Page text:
“Help! I placed a dental implant too close to the IA nerve!”

This is not an uncommon thought for a dentist placing dental implants in the posterior mandible. Sometimes, it is not clear on the panoramic image exactly where the Inferior Alveolar nerve is. Other times the patient may jump up in the chair when you are only a couple of millimeters deep.

It is a commonly accepted best practice to maintain a distance of at least 2mm away from the IA nerve when placing implants. But what if:

  1. You re-evaluate the radiographs later and begin to wonder if you are too close to the nerve
  2. Your patient calls you and says they’re feeling pain in that area
  3. Your patient says their lip is numb even though you have only provided local anesthetic infiltrations

It makes you think twice and maybe loose some sleep over it. Here’s a protocol by Jacobs (2000) you can follow to give you a systematic approach to solving these issues.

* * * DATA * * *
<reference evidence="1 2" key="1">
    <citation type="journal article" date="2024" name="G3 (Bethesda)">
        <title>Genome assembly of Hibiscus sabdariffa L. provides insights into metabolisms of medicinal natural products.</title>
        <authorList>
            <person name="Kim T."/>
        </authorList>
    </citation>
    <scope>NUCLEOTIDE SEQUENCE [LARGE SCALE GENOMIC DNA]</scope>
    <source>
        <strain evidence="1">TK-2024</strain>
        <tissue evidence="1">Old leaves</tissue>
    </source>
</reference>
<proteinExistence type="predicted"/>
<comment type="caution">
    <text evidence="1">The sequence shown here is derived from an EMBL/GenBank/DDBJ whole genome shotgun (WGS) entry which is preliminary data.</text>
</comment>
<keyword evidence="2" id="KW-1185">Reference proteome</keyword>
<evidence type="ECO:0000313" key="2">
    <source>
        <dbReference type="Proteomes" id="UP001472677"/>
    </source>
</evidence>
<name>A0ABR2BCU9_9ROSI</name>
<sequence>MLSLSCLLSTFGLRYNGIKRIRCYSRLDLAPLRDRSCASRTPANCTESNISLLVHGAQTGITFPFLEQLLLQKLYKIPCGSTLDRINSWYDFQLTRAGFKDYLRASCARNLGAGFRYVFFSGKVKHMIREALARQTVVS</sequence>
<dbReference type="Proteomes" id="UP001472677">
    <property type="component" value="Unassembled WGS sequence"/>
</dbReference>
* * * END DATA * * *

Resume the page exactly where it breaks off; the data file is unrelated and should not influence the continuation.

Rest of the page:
If you suspect nerve damage [or pretty much for all cases] call the patient after 6 hours to see how they are doing. Check if they’re experiencing any symptoms of nerve damage. Soreness and some pain is obviously normal, but if they felt burning or persistent numbness — consider taking a post operative CBCT.

Evaluate the CBCT and determine if it is indeed encroaching on the nerve (closer than 2mm). If so, within 36 hours, back the implant away from the nerve to re-establish your safety distance of 2mm.

This 36 hour hour window appears to be important because backing an implant out after this timeframe does not appear to help and may even complicate matters.

If the implant has been encroaching the IA nerve space for over 36 hours, it is possible that some permanent nerve damage has occurred. To manage symptoms of pain in this situation, Jacobs recommends topical anesthetic mouthwash (15% benzocaine/1.7% amethocaine) followed by topical capsaicin treatment twice daily for a 4 week period.

In the posterior mandible, whenever there is any doubt at all I am using a CBCT to get some exact measurements. If you are having a difficult time monitoring the depth of your drills, you may want to invest in some drill stoppers (Salvin offers a Universal Drill Stop).

Hope this helps.

Cheers!

Ivan

 

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